Matabeleland needs more work and less complaining
25 Jan 2014 § Leave a comment
There is somewhat an element of infantile politicking in the presumption that persistent complaining can help a society deal with a tyrant. Matabeleland cannot rely on complaining as a strategy; bawling is the way infants express their disaffection, anger, dissatisfaction etc while the solution is dependent on the pity of a responsible adult. We are not infants; we should not be appealing for the pity of anyone, including Harare. Matabeleland society has it within itself to find solutions to the problems afflicting the region.
Complaining is fast becoming Matabeleland’s strongest weakness. What Matabeleland should have learnt from a politics of complaining by now is that complaining is unsustainable, it is energy sapping; it does little to ruffle committed tyrants; it changes nothing; it adds no value to socioeconomic and political circumstances of the victims. Given it maybe important some of the time for our socio-political organisations to complain about things that are not going right, there is a danger in turning complaining alone into a strategy; it eventually frustrates the people for whom the complainer purports to be complaining on behalf.
Matabeleland political and civic society needs to stop searching for solutions from everyone and everywhere but start looking within itself for solutions. The presence of obstacles is not reason to sit down and whine but motivation to work harder. The fact that the tribally inclined Zimbabwean State deliberately obstructs the progress of Matabeleland citizens within public institutions is no reason not to plan, fund and support development of our local social, economic and political infrastructure. Harare must not be allowed the freedom to define the limits of Matabeleland’s development.
Opportunity abandons any society or community that spends a greater part of its life complaining about its circumstances instead of finding solutions for its problems. If organisations cannot win the confidence of local communities what makes them think they can influence the World? Charity begins at home; we need to build political conviction, capital and confidence in our backyard. We are failing to fundraise for local projects but think we can influence the government of Zimbabwe to alter its view of Matabeleland people.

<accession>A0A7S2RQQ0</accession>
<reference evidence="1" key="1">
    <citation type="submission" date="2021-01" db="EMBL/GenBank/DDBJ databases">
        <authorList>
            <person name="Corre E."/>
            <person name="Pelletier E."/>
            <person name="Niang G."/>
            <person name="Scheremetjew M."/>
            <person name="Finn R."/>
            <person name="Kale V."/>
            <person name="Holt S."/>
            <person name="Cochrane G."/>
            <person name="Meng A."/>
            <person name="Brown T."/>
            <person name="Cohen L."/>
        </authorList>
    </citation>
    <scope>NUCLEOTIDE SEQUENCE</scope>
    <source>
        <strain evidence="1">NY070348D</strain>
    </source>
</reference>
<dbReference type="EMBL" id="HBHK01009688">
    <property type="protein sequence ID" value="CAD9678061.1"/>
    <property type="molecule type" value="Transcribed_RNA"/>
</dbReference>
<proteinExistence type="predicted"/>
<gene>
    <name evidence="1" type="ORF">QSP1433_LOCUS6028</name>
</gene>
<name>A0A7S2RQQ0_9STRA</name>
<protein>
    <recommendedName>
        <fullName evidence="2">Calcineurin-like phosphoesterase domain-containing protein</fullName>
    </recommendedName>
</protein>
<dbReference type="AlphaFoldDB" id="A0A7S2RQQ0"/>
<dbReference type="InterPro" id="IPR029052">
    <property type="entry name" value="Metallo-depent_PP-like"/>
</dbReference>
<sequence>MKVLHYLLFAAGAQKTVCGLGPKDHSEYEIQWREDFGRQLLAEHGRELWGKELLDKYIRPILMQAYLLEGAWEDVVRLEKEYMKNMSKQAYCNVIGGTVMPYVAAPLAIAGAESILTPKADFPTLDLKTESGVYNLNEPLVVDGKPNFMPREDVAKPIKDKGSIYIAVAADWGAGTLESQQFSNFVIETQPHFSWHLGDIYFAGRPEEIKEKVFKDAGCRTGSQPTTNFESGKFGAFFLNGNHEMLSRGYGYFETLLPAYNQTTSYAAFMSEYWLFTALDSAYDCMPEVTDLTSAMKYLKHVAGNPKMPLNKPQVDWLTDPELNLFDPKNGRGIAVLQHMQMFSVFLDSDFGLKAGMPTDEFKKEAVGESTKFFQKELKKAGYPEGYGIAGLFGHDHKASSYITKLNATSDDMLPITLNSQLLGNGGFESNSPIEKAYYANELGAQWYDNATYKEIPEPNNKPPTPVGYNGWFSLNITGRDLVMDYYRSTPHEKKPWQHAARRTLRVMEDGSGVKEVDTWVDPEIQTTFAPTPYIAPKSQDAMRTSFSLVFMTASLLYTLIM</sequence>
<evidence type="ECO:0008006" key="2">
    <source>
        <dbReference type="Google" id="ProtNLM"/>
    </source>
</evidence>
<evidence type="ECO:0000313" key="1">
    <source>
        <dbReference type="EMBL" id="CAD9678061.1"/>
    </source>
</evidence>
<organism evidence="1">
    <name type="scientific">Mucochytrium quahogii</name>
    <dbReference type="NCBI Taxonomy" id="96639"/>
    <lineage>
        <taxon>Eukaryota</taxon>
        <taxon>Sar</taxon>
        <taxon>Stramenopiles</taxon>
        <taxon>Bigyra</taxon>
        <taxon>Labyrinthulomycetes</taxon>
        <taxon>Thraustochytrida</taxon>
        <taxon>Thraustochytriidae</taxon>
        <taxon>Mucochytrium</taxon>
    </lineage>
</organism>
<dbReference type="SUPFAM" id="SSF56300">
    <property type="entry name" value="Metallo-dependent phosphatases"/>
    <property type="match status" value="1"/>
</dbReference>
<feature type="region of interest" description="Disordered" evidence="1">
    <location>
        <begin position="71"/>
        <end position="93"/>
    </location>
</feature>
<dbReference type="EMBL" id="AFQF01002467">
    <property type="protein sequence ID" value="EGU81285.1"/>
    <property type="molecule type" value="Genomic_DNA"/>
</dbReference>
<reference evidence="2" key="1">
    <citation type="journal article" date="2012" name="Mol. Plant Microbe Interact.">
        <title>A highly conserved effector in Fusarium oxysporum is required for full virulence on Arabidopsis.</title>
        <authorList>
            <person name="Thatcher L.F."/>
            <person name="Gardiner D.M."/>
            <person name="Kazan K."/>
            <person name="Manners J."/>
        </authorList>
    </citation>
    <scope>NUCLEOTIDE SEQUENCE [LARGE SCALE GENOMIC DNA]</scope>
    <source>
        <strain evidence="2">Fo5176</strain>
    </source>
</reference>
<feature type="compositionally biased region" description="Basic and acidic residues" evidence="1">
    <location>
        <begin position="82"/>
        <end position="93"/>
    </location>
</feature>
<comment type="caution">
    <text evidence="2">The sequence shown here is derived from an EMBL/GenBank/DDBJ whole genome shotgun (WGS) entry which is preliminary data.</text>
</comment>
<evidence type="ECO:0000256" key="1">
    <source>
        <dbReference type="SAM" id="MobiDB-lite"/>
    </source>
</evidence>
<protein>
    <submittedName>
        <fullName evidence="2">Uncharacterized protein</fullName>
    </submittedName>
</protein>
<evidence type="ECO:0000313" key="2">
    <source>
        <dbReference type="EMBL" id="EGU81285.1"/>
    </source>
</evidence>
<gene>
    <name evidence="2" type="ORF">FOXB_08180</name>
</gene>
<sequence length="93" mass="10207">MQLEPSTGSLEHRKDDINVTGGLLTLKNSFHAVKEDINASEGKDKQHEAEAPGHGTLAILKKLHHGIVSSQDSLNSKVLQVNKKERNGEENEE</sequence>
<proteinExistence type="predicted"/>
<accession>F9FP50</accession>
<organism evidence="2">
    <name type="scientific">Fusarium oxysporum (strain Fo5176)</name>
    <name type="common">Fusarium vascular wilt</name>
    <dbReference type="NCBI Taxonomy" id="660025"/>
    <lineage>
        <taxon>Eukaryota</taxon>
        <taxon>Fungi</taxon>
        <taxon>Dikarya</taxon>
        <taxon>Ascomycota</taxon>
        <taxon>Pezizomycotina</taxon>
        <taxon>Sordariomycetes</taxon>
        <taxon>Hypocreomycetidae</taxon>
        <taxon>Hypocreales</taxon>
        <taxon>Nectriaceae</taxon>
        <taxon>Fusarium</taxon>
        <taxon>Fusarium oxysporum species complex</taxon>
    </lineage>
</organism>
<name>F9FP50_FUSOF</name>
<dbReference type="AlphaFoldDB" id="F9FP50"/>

Matabeleland’s solution lies in its people committing to practical economic and human input to sustain local socio-political groups. A disturbing development is the mushrooming of socio-political organisations that have turned into discreditable talk shows making loud but empty declarations. If we are not prepared to do the basics right, Matabeleland will remain a hub of bawlers, no more.
I do not wish to turn this blog into another complaint about complaints; it has to be noted that there are already organisations and individuals providing a variety of practical support services to empower our people yet we show little enthusiasm in providing the essential steady flow of reliable financial support. When it comes to financing projects we seem to think that is someone else’s responsibility. Domestic funding is essential for the advancement of Matabeleland interests. Matabeleland citizens have to be the primary source of income for Matabeleland socio-political organisations if Matabeleland is to take charge of its destiny.
The majority of Matabeleland is awake to the political fraud that is the 1980 Zimbabwean independence but people have long developed this sickening ineffectual tactic of staying away from practical solutions. None action is a race to the bottom; it is a disastrous political stance. I believe the greatest responsibility of each one of us is using our freedom of creativity to solve problems instead of perpetually complaining about and to a government that will not listen. Planning, money and human resources to keep the already existing locally beneficial projects afloat are more relevant at this point than the formation of talk shows that are quite simply avoidance programmes.